Cotechini, Zamponi, Bondiole, Capelli Dei Preti

smoked boiling sausages

Appears in

Honey from a Weed

By Patience Gray

Published 1986

No mystery attaches to cooking these sausages. They take longer to cook, however, than one might think.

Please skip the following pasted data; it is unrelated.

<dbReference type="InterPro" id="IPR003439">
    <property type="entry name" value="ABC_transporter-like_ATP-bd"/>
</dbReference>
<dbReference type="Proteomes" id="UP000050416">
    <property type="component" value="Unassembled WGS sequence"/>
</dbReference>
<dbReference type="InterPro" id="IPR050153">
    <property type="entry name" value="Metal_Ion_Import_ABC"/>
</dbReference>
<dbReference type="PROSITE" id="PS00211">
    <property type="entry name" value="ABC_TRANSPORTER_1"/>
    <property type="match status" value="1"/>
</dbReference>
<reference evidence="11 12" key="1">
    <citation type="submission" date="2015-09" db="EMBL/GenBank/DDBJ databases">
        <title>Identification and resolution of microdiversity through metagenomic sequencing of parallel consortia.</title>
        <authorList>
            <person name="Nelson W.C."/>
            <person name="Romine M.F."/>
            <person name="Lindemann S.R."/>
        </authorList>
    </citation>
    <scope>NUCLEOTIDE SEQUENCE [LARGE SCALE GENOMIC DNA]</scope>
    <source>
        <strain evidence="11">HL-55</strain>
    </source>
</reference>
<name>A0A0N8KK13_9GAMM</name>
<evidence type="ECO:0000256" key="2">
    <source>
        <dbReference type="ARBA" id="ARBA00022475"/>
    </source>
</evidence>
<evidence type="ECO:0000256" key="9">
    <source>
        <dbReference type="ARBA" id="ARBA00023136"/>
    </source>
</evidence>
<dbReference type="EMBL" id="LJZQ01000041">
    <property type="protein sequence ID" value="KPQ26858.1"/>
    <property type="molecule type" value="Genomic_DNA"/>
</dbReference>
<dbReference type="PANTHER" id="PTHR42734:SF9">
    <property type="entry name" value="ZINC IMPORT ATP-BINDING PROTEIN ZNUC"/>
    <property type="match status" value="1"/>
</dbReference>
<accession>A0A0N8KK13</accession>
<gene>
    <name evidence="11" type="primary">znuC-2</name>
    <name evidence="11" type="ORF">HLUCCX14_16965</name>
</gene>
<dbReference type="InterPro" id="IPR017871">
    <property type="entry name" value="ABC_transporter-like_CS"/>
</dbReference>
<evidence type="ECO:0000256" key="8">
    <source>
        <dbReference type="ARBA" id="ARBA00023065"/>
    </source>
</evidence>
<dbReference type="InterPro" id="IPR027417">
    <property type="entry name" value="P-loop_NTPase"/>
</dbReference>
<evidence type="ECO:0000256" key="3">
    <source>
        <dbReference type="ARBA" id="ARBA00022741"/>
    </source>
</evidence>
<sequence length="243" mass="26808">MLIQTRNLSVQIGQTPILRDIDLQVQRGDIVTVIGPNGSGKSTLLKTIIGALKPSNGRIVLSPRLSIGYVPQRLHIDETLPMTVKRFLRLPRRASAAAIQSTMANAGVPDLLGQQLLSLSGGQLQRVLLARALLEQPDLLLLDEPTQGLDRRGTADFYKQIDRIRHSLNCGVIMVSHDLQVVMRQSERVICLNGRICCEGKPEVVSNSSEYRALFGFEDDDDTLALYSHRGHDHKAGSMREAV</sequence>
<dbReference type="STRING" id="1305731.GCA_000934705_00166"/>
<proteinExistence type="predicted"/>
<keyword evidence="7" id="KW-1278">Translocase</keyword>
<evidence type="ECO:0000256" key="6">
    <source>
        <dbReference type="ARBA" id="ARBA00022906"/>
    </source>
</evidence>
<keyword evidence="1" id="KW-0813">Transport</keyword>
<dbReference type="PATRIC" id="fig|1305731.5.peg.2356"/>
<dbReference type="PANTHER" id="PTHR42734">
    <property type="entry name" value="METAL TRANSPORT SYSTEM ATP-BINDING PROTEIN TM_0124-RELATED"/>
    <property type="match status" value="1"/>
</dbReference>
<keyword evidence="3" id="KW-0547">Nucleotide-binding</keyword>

The cotechino, of some size, priced by weight, is simply pricked with the point of a carving fork in two places to prevent its explosion in the pan, is wrapped in a clean linen cloth, secured at both ends, put into an enamelled-iron casserole, and covered with cold water, which is brought to the boil and simmered with the lid on for at least 1½ hours. Any juice which this object exudes is retained in the cloth and poured over it in the serving dish. (The liquor, skimmed of its fat when cold, is used for cooking haricot beans.) Serve the cotechino hot with pommes à l’huile, or polenta or passato di patate, and with spinach or a root vegetable.